In this final volume of his biography trilogy (previous volumes: A Boy in Your Situation; Almost an Englishman, Andre Deutsch), Charles Hannam provides a telling account of the long-term effects of the refugee experience - and what made him an 'Outsider'. It is compelling reading, especially for those who have experienced the wrench between cultures as part of the adjustment process of being forced to accommodate new values and behaviour as a refugee.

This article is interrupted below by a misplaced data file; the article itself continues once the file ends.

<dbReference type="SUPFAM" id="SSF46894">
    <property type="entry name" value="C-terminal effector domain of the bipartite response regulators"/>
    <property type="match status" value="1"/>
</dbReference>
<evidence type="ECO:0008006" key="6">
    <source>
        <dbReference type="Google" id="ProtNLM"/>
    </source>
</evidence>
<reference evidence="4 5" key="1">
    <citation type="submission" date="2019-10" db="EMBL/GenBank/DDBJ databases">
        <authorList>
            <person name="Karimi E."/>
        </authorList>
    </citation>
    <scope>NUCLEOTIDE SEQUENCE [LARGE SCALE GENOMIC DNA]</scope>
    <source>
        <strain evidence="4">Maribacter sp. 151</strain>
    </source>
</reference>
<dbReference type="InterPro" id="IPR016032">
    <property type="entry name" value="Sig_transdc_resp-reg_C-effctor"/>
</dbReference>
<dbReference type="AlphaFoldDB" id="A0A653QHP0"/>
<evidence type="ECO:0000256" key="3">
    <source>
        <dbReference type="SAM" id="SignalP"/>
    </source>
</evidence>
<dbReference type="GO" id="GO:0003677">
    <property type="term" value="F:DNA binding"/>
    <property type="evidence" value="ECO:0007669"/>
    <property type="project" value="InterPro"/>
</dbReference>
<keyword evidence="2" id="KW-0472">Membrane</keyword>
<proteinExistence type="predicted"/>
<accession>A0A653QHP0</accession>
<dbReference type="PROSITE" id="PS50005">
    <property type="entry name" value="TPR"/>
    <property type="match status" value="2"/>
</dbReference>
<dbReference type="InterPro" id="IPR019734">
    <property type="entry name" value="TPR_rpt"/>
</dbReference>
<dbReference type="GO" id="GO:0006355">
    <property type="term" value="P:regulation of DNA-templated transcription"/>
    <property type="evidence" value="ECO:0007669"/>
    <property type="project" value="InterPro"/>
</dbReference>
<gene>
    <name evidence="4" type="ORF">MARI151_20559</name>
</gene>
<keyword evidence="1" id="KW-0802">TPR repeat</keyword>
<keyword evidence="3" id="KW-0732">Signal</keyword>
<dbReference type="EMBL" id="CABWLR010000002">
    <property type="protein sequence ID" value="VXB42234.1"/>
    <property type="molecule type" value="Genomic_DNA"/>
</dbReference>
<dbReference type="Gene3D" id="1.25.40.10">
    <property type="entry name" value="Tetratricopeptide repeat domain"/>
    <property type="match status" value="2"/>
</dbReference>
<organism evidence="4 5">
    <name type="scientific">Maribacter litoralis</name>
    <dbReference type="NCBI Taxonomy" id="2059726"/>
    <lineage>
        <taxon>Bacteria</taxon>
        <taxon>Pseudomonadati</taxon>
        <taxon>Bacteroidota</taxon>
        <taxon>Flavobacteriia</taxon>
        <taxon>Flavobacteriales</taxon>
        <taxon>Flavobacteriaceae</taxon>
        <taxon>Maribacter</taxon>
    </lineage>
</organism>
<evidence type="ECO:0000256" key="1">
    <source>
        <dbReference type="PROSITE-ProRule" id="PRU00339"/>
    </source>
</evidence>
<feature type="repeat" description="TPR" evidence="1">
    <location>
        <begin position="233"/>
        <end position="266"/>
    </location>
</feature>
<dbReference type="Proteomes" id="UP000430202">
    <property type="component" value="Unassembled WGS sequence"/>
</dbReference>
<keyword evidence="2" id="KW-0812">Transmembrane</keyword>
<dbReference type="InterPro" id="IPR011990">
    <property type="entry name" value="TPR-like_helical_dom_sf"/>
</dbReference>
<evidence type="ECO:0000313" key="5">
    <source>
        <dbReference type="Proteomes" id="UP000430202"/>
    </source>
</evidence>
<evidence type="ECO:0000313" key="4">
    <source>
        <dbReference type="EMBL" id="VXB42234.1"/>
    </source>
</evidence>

Like all refugees, Karl Hartland İHannam¨ carried within himself his 'hidden identity' as a child refugee from Germany escaping the Holocaust, in which most of his family perished. Life experiences in the British Army, at Cambridge, and later returning to post-war Germany, brought with them conflict in terms of his sense of being an 'Englishman' in contrast to his upper-class German-Jewish early upbringing. After experiencing the British class system in India and Burma, and coping with the Army's inherent virulent racism, post-war academic success introduced him to the other side of the class divide - first as a teacher at a 'posh' prep school, and later studying at Corpus Christi College, Cambridge. This book demonstrates the pleasures and pains of early adulthood with the same candour and insight that distinguished the two earlier volumes of his biography trilogy.
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